Yet, if someone had told me 3 yrs ago that I’d feel like this, I would have refuted them with vehemence. Funny, eh.

  • Pitfalls? Yeah, because after reading Andrew’s *slightly* spot on advice, I think I might just never, ever get mine right. But, maybe I’ll go back and look at it, but, I have a feeling I won’t want to see how bad it is.

    And oddly enough, this thought just came into my head…bummer we couldn’t translate our synopsis into “surfer”.

    “Dude, it was like, whoa, so I went right out there and it was like, whoa! And after that, I mean, duuude, whoa. So I got on my board and I was like, WHOA and bam, and I was totally smokin and then I saw him and I was all, whoa, and I told him to chill and he didn’t, so I was like, chill! But he didn’t, so I nailed him. And then I saw her and we got a Coke, and she was all, whoaaa.”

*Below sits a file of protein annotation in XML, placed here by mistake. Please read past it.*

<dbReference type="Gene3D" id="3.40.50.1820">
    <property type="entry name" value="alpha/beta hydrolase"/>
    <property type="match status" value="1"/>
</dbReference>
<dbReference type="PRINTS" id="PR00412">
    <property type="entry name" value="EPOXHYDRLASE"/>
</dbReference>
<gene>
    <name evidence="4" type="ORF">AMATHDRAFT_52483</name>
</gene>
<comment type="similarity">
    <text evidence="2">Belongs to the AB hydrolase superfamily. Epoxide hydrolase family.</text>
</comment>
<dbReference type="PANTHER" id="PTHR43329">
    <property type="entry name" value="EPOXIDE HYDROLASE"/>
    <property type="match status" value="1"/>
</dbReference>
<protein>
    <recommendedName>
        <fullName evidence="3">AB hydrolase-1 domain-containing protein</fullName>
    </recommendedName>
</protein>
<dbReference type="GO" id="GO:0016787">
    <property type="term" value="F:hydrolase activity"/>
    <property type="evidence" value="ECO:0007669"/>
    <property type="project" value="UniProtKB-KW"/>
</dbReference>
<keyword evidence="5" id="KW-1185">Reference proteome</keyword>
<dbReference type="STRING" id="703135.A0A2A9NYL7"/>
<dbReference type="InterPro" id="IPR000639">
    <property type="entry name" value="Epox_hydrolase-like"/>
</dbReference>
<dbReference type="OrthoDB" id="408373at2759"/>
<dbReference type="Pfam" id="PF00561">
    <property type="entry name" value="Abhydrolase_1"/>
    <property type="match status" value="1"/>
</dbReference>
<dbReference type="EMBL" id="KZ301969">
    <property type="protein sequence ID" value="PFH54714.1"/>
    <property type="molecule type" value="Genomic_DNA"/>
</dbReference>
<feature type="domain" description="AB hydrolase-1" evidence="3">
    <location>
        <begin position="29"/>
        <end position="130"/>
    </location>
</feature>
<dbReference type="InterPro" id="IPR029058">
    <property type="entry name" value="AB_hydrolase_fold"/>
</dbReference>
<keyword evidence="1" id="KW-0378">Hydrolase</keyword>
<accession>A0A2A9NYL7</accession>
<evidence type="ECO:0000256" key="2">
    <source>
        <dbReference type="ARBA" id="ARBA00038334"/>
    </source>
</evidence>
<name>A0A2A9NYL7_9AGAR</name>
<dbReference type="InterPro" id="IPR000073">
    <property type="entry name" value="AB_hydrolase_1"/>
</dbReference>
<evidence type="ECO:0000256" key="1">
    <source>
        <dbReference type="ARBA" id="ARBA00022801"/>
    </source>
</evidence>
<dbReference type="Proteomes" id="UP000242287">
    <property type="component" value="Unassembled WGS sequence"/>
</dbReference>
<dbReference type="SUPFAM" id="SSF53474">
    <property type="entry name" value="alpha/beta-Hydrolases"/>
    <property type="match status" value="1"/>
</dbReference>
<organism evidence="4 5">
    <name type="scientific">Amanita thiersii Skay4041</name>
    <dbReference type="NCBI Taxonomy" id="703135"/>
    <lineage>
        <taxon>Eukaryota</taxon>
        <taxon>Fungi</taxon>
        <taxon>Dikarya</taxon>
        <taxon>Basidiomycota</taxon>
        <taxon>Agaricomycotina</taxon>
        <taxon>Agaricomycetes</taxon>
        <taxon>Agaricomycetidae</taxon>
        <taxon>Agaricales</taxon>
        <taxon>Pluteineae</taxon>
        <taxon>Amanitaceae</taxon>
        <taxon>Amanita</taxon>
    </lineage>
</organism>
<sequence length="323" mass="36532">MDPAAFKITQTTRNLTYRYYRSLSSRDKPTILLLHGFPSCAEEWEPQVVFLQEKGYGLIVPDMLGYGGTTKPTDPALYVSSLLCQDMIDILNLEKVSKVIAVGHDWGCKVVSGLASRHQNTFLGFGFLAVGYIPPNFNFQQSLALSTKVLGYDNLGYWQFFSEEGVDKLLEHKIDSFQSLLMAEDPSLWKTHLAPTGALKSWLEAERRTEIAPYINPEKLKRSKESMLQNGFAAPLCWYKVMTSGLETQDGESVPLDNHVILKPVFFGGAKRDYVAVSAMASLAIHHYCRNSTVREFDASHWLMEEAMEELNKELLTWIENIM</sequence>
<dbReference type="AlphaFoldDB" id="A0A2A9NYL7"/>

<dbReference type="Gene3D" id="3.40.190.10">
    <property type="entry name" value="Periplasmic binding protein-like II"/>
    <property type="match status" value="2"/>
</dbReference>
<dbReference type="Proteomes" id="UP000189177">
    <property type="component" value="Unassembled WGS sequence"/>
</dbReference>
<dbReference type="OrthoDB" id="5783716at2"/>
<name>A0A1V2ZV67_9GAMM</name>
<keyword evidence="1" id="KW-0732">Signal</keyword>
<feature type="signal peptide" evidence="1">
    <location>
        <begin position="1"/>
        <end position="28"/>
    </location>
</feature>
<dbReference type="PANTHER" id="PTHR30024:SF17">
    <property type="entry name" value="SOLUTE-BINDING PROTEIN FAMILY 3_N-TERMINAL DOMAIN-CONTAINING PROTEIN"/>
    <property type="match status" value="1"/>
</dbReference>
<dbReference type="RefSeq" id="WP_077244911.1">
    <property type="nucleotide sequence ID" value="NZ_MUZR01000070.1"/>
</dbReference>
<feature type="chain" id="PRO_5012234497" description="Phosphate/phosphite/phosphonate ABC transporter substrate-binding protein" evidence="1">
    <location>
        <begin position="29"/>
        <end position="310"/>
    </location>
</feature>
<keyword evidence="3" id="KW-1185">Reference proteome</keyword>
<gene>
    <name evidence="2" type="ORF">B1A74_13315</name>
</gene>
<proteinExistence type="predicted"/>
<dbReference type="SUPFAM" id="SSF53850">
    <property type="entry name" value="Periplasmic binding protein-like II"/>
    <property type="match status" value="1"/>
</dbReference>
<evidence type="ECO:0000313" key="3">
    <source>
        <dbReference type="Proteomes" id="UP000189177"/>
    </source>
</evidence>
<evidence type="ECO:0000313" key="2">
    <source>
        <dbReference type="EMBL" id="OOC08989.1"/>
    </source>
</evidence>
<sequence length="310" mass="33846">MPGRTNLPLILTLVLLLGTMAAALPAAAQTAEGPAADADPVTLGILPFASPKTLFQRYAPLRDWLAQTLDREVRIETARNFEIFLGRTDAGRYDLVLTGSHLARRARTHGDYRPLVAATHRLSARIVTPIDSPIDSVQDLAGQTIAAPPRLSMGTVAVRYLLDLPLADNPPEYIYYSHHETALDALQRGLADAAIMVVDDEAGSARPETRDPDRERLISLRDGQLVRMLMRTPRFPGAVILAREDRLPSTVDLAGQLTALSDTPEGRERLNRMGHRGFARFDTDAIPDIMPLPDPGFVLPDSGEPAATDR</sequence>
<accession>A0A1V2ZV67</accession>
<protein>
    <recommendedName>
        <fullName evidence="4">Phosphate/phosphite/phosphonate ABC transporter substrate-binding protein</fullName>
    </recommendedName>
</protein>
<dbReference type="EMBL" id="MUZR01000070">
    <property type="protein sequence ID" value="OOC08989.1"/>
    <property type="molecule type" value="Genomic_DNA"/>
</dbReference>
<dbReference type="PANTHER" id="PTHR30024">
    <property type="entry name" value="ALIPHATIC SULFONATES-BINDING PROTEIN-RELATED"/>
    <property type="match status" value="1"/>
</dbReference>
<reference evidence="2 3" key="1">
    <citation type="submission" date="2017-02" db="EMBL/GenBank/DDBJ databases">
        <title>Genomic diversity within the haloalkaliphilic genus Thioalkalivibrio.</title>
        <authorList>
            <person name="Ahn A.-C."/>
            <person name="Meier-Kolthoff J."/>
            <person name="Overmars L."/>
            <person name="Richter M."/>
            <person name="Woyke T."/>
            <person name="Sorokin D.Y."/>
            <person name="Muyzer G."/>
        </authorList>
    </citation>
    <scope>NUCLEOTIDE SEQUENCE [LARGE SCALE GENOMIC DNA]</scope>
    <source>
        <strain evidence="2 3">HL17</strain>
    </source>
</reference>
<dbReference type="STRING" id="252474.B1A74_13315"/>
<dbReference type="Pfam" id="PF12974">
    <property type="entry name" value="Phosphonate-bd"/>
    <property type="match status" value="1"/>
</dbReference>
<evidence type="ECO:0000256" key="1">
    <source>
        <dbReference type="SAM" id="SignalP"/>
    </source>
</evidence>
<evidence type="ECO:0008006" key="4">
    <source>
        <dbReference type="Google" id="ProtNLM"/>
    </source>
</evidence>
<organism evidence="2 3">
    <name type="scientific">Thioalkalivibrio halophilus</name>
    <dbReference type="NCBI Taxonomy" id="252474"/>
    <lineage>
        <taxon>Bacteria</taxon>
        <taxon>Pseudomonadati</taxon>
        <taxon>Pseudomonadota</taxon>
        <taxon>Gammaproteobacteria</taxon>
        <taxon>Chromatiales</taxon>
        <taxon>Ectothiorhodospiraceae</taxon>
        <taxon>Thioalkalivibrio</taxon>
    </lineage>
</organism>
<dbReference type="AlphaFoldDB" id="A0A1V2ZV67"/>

No? Are you sure?

  • In case anyone is curious, I just cleaned my bathtub and toilet in order to avoid looking at my synopsis. At this rate, I may just paint my house.

  • The process of writing a synopsis can be jarring especially since I write historical suspense, and make a habit of hiding secrets on a regular basis in my story.
    I found it challenging to switch from the 1st person POV in my novel, to 3rd person present tense in the synopsis. But this different perspective has helped me fine tune the story arc.

  • Elysabeth says: